As a father, I've had many proud moments in my life. The first time I held my daughter. Watching as she took her first step. Her joy at getting a dog, named Shakespeare, and her strength at letting him go when his time came. The singular joy and honor I felt at walking her down the aisle at her wedding.
Yet, there's also another very special memory that burns bright in my mind. Alexa, my daughter, was in kindergarten. The annual school talent show was coming up. Many of the kids got together, in groups, to do little numbers of their own; singing, dancing, and so on. A bunch of the littlest kids, led by their teachers, performed a dance routine set to the song “YMCA.”
It was cute. There was also this tiny little girl, with a big floppy hat, that sang “Second Hand Rose.” Oh, she was adorable!
Then there was Alexa. She had her own little routine all worked out. When I say she had her “own” routine, I mean it was literally hers. She’d been taking dance for some time and so she came up with a full dance set to the tune of “Music Box Dancer.”
We got her a little six-sided box to stand on, her mom helped her with a cute dance costume and she rehearsed the whole thing on her own. I’ll be honest; I was a little worried about her doing the dance in front of a huge crowd without first trying it on a smaller group. Would she get nervous? Would she forget the routine in the middle of her dance? Could she keep in time with the music? Jo Ann, my wife, her mother, and I sat in the audience that night and waited for her turn.
There she was atop her fancy little box in her cute outfit. She just gazed straight ahead at the full auditorium.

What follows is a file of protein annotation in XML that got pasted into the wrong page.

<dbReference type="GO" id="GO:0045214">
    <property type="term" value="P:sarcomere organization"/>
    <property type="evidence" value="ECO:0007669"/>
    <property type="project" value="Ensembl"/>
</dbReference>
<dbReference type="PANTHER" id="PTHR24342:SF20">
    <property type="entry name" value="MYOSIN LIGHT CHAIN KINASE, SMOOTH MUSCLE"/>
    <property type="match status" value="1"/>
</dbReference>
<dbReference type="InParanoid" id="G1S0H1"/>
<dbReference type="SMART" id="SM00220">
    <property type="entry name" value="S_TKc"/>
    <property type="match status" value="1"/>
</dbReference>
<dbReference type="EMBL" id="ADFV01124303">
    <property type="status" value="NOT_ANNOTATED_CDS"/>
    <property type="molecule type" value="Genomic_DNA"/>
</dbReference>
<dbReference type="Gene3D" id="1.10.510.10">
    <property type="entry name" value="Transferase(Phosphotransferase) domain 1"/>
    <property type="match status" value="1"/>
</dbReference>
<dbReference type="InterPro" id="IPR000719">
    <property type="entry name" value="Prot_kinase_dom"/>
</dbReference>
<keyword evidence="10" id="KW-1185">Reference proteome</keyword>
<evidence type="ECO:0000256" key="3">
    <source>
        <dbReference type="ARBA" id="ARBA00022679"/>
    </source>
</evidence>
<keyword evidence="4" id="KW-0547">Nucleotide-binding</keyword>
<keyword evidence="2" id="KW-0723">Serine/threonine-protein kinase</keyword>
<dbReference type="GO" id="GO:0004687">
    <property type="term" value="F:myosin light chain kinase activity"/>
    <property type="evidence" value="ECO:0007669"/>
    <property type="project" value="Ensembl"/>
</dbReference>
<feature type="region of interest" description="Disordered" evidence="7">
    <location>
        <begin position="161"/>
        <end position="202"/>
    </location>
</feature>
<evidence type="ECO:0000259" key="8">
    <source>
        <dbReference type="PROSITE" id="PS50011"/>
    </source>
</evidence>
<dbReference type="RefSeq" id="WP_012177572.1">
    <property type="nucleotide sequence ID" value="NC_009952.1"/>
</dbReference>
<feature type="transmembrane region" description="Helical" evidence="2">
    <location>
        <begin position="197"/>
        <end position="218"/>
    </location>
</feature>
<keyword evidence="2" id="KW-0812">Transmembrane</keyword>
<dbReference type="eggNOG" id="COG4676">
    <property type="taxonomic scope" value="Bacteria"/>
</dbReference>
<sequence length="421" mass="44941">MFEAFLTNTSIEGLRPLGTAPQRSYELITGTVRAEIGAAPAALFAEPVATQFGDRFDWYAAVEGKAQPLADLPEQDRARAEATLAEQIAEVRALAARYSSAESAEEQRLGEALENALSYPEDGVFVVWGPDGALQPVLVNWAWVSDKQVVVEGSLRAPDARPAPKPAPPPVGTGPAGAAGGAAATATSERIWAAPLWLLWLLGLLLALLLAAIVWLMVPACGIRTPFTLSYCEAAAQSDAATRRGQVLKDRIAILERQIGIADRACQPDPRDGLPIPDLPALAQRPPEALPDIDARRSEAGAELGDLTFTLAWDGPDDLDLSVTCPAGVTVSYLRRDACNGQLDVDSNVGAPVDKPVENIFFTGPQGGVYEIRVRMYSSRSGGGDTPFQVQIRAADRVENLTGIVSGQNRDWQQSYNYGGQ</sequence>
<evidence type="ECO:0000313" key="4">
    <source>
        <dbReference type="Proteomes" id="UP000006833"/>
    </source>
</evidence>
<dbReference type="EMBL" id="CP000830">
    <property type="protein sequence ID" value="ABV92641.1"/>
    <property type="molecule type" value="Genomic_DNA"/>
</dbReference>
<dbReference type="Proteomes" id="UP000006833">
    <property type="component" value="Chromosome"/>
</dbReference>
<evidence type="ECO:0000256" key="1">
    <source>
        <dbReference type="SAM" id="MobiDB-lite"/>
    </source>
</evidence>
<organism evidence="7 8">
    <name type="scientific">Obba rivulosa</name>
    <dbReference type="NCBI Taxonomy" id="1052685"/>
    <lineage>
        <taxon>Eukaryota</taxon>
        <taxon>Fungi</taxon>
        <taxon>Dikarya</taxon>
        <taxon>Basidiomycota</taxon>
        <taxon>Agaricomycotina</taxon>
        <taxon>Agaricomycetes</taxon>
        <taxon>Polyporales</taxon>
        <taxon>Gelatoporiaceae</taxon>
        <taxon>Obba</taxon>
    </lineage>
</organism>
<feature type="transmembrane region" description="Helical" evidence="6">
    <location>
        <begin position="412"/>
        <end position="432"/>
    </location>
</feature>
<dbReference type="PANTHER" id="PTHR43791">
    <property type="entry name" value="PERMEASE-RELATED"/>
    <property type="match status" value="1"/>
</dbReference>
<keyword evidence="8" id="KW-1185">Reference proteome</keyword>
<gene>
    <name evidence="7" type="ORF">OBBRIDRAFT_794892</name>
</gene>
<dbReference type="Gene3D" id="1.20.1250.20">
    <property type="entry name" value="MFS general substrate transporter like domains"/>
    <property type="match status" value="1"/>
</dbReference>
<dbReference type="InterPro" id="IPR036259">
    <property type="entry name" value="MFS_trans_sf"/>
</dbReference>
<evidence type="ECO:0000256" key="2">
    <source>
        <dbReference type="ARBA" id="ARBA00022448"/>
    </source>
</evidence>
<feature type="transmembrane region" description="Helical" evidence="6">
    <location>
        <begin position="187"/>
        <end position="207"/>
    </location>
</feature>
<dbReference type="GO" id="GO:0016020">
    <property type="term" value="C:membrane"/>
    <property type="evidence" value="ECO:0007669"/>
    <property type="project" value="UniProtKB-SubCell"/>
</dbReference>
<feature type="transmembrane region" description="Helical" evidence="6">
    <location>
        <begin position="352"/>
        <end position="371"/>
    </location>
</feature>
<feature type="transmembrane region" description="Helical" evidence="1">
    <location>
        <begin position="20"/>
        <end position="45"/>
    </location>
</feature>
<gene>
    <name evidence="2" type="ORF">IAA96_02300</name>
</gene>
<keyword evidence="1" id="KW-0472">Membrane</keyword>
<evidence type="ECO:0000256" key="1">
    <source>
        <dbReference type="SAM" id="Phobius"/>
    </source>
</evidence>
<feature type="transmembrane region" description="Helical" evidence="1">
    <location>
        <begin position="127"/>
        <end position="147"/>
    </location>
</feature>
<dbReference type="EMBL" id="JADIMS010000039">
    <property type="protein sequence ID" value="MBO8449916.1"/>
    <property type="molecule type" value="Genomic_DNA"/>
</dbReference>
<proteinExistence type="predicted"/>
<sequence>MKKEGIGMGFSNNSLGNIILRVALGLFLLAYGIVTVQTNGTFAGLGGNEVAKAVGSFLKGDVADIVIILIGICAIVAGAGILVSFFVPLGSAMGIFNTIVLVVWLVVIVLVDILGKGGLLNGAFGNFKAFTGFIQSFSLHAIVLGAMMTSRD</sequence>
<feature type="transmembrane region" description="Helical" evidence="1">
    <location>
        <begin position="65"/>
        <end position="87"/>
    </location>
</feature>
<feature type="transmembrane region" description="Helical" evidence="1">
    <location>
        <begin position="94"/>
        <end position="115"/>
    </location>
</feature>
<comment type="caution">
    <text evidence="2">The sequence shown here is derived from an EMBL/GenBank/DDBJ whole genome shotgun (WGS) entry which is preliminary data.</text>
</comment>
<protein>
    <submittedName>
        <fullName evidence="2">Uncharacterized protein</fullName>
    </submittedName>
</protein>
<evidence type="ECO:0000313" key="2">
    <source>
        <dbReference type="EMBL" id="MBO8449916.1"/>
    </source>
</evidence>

The music started. There was as slight pause and then she went into her dance. Moving and bopping about, she spun and danced on the box. Then she moved down the steps on the back and danced around it.
It was quite the elaborate routine and all of her creation. She hadn’t asked her mom or her dance teacher for any help. The music continued to play, the parents and teachers sat in rapt attention and she kept dancing. I smiled. Never had I been so proud of her.
Yet, I still held my breath. There was the matter of the finale. Could she time it perfectly to make her finish just right?
I knew the song fairly well, so I had a good idea as to how much time she had left. Alexa moved around the box heading for the steps. Up she went to the top. She danced around a bit more, the music neared its conclusion and the two elements came together in perfect harmony. She was back in her original pose as when she started, and the music had ended. Everyone burst into applause.
Her first original composition as a choreographer and dancer and it was spectacular. I sat that, froze in place. Never in my life had I felt such pride and joy. The thing was, it was only just the start of her life; she has done so much more since then. Yet, to this day, the memory of that night, seeing her perform her own little routine, is one of the special memories that stays with me.
Odd isn’t it, the little pieces to our lives we carry with us? There are still times, especially when I’m down or sad about something difficult in my life that I merely have to think back to that night and recall her performance, and I smile.
Thanks, sweetie, you gave your old Papi many little memories like that.
Combining the gimlet-eye, of Philip Roth, with the precisive mind of Lionel Trilling, AJ Robinson writes about what goes bump in the mind, of 21st century adults. Raised in Boston, with summers on Martha's Vineyard, AJ now lives in Florida. Most of the time he writes, but sometimes he works at Disney World to renew his fantasies and get a few dollars more. AJ writes, with insight and passion, about his family and his dog. His liberal, note the small "l," sensibilities often lead to bouts of righteous indignation, well focused and true.
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